From the moment that the Tween and I first saw the advertisement for this movie on television we decided that we wanted to see it. Rated PG, I knew that it would be okay for us to watch as a family. Yesterday afternoon, we headed off to the theatre (with a quick stop at Spotlight beforehand so I could get that ecru cotton I needed 😉 ) and then we settled into our seats with a large box of popcorn and a bottle of water between us.
Having never read the book, I had no idea what to expect. Now that I have seen the movie, I wish to read the book. 🙂
I had prior knowledge that the movie (and the book) were narrated by Death. Having this knowledge allowed me to make sense of a lot of the movie as although there are references throughout that would lead the viewer to possibly identify Death as the narrator, they were subtle. I had to tell the Tween afterwards who the narrator was when she asked me. As I was already quite upset on the day that I watched this, the tears flowed freely throughout the movie. I cried at the obvious sad parts and also at the ignorance and ‘sheeple’ mentality that prevailed at this time in history.
For those that are unaware, the story follows Leisel (Emily Watson) a young girl given up for adoption by a mother who is running from Hitler. Leisel (grieving the loss of her mother and brother) suddenly finds herself thrust into the home of Rosa and Hans (Sophie Nelisse and Geoffrey Rush). It takes a little time for Leisel to warm to Rosa (and vice versa) however her new Papa (Hans) instantly makes her comfortable in her new home and teaches her to read from the book she found laying in the snow prior to arriving in his home. Leisel develops a love for books – something that is forbidden in the reign of Nazi Germany.
I found the movie an interesting commentary on life and the fear that some have as to the power of knowledge contained within books. I was scared as I watched young children sing songs about hating others as part of their schooling and watched the mob mentality reign supreme the night that the books were burned. Whilst the movie offered some social commentary and fleeting acknowledgements to what else was occurring (e.g. the invasion of Russia and the rounding up of the Jews) at the time of the war, the movie was mostly themed around childhood friendships, loss of innocence, keeping secrets and family values. It also showed how in the time of war, those who are bullies find themselves elevated in their sense of power and belief in their own importance.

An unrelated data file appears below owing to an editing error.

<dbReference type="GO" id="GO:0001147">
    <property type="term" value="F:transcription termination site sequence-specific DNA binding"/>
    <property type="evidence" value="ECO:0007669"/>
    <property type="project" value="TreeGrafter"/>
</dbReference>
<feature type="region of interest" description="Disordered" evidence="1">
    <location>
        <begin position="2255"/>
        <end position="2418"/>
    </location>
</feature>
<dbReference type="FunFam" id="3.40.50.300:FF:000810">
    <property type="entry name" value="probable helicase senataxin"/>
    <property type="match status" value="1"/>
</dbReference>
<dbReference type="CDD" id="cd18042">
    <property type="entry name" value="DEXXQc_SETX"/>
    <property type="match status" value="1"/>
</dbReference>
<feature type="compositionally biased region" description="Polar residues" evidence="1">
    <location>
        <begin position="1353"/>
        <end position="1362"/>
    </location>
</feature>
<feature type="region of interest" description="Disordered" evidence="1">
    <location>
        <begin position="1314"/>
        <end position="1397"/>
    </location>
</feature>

Both of Leisel’s friends – Rudy (a young blonde haired, blue eyed German boy) and Max (a raven haired, dark eyed Jewish man) teach her about life. They teach her that it’s okay to trust and be yourself. They teach her that the written word is something to be revered and not frightened of. I loved that Leisel transformed the walls of the basement (with encouragement from her Papa) into a dictionary of new words that she had learned through reading books.
Leisel becomes the ‘book thief’ although she asserts that she doesn’t steal – she only borrows 😉
The characters in the movie grow in your heart and I developed an affection and affinity with them. I admired Rosa for her strength of character and deep seated love for her family. I admired Hans (and not just because it’s Geoffrey Rush) for his warmth of heart, his spirit and values. I love Rudy for his boyish charm and cheeky sense of humour and although Max was brooding, he was warm and grounded and I truly loved how he turned something questionable (a copy of Mein Kampf) into a thing of promise for Leisel. Leisel herself is warm, inquisitive and has a strength of character that is admirable.
There were many parts of the movie that the Tween did not understand however when I asked her afterwards what particular part it was so I could help her, she could not recall exactly what they were. Maybe in reading the book, she may find the answers to those questions.
There was also a part of me watching the film and thinking “I’d love to have pillow shams like those” or “Those boots are really cool”. Does that make me strange? 😉